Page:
Read all the child rearing books and they will tell you that most often when you have children, one will be the strong-willed child and another will be the compliant one. No such luck for me! I have been blessed with three variations of the strong-willed, defiant child.
Two boys, whom I have tagged my “two knuckleheads”, (A term of affection that I can assure you did not start out that way) that have proven to have a strength of will that can try the most stalwart of heart. Their sister, well, for example, after watching “The Sound of Music” with her mother, she was dancing in the living room doing her best imitation of Julie Andrews atop the Alps, when the “two knuckleheads” entered, engaged in fierce light-saber battle, and disrupted her idyllic “the hills are alive” moment by tumbling over the top of her and falling to the floor in a heap. She promptly retaliated by shouting at them, “Brothers, can’t you see I’m dancing here?!” and threw herself on top of the heap of “knuckleheads” putting her knuckles to their heads; in other words, she’s just a female version of her brothers.
Welcome to my world. I should have known this would happen when a man, who does not shy from stating his opinion, married a strong powerful woman, who is no wallflower. It stands to reason that three little images of us would from time to time be staring back defiantly, testing boundaries, and causing us to scramble to the phone, calling their grandparents to ask the proverbial “How did you do it?”, and desperately flipping through the pages of child rearing books.
It was in those moments that I learned something in the desperate conversations and frustrated reading of book pages from those wiser than me. Stop honoring the tantrums with your attention. Amazingly, when my wife and I started putting the children out of our presence when they were throwing the tantrums, they began to stop.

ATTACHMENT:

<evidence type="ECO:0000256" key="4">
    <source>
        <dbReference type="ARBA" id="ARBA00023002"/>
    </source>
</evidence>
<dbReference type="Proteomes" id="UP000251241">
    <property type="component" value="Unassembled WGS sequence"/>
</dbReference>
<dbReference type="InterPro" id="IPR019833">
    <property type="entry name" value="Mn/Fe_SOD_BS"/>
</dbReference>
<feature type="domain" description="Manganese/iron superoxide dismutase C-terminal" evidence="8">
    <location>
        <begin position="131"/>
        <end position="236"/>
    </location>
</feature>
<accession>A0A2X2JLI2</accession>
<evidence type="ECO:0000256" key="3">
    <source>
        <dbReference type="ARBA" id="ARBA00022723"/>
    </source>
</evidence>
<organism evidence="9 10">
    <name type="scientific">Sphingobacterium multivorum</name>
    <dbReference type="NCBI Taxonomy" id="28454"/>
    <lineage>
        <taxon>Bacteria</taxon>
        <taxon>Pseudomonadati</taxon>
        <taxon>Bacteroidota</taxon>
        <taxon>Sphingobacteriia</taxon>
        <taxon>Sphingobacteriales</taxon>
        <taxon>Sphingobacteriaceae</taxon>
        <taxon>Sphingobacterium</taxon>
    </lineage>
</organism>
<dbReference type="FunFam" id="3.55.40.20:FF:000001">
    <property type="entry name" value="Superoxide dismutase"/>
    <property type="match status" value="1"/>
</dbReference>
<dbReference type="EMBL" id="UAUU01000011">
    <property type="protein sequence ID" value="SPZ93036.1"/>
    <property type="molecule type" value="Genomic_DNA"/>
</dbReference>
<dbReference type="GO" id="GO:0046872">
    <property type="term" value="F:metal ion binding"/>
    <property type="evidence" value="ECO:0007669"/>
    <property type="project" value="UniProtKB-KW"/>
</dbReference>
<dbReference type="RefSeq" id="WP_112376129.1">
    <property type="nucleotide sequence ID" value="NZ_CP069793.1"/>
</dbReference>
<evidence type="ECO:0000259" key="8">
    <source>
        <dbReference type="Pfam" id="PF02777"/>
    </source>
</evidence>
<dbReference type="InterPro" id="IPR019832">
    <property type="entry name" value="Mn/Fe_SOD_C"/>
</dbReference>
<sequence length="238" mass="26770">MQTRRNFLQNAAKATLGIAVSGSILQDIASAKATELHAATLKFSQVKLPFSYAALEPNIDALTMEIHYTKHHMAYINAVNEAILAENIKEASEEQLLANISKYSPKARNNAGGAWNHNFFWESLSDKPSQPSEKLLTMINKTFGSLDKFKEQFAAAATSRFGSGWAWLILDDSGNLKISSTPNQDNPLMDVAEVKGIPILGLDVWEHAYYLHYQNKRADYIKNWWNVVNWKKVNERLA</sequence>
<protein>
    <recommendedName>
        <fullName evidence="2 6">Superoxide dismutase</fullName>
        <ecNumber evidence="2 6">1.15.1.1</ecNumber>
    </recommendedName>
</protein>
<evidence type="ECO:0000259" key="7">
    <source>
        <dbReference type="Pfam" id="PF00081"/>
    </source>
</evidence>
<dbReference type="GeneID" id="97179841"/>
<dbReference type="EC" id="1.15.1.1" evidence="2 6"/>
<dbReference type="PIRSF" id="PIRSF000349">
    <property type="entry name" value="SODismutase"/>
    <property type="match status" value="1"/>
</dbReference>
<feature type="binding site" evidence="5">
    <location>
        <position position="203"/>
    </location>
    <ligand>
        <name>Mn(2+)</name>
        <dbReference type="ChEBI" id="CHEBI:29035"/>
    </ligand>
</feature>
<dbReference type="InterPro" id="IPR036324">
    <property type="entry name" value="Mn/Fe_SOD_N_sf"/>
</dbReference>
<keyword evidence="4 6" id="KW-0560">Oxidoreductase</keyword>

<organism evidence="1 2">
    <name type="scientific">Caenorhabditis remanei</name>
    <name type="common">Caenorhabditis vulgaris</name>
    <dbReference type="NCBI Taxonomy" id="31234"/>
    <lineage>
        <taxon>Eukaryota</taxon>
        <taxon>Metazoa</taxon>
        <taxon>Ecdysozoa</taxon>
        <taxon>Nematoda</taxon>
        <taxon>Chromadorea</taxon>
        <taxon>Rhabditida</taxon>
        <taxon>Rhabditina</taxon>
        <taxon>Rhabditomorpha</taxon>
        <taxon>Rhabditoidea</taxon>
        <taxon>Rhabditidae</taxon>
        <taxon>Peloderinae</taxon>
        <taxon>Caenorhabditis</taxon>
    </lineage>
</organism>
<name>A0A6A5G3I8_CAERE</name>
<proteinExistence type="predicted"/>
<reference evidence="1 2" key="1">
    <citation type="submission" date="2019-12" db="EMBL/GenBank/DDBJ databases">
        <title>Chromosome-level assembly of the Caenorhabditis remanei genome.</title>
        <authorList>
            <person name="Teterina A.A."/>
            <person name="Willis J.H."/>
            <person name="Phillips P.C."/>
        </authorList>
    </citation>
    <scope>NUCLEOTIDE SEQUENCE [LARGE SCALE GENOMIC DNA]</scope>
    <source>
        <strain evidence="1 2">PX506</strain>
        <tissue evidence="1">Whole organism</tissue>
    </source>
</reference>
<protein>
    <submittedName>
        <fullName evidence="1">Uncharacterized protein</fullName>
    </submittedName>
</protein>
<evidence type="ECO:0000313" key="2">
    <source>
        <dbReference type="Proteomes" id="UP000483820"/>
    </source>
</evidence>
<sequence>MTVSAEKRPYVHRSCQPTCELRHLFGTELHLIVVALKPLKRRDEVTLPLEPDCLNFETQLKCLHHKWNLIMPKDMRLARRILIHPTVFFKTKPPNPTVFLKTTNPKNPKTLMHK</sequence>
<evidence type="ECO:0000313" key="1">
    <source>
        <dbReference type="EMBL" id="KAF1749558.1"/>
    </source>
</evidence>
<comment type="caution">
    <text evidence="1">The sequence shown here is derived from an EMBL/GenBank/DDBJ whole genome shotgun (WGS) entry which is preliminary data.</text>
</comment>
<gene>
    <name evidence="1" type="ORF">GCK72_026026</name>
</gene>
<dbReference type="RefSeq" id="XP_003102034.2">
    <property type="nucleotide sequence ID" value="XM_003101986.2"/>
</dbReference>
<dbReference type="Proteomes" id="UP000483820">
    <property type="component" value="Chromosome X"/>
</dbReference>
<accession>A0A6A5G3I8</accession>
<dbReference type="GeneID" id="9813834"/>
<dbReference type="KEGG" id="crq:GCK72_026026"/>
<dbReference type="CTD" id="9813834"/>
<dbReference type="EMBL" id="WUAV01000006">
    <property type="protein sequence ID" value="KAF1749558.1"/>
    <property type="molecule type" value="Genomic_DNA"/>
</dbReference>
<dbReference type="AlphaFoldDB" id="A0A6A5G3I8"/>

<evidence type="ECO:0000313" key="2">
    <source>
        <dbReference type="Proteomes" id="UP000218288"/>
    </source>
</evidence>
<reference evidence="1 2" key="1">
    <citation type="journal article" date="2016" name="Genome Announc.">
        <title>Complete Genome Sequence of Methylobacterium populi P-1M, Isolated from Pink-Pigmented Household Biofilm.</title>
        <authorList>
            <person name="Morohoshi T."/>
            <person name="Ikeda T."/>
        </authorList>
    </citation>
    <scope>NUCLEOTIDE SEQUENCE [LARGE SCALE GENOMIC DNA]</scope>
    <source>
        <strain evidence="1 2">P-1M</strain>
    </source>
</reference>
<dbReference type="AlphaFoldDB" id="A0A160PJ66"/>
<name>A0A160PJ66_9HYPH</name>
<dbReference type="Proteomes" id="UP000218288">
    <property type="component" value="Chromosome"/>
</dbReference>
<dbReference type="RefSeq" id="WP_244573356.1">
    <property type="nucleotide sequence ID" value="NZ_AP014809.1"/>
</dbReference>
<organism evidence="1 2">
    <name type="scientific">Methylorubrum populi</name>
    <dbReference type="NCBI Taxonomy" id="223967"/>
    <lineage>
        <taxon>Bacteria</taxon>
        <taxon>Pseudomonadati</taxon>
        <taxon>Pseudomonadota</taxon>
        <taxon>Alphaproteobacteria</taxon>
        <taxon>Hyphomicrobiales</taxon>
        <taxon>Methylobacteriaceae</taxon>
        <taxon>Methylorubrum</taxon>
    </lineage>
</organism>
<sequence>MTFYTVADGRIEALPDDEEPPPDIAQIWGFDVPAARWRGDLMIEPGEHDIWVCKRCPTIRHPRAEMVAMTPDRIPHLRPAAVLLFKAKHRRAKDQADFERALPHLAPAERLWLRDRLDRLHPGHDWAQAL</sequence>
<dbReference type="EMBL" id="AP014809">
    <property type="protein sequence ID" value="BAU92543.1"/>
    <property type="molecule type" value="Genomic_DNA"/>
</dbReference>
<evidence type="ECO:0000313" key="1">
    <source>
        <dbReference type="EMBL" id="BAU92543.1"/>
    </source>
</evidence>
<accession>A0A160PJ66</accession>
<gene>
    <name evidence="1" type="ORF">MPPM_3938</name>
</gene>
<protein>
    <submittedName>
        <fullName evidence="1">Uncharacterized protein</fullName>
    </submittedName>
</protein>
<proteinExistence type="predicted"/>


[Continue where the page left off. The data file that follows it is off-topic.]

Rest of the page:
This is in no wise eliminates discipline; in fact, separating them from our presence was a source a discipline. I was guilty of allowing myself to hover over every tantrum or outburst trying to correct it. This is not a child rearing lesson for I am far from qualified in that regard, but I am drawing a parallel from knowledge gained from those who are.
With the poor behavior of the Parkland High students on full display for the nation to see, we have been guilty of the same mistake that is so easy for adults to make. In our haste to address the tantrums, either to correct and confront, or placate and pacify, we have given attention to the narcissism of a spoiled child. Children may be the greatest narcissists that have ever walked God’s green earth!
A narcissist thrives on attention, positive and negative. A child narcissist has even more power to control attention because adults feel they are required to pay attention to the outbursts. These children have been given a national spotlight by the press and a license to attack their fellow adult citizens by wealthy celebrities.
But the constant negative attention they are receiving from those us who feel compelled to combat their poor behavior simply feeds their power. So let’s stop! Stop feeding the egos of tiny little despots!
Let’s focus on the many teenagers who still have respect for the 2A rights of their fellow adult citizens. Let’s focus on getting out the votes for those candidates who truly support the 2nd Amendment. Let’s take back our power and keep it!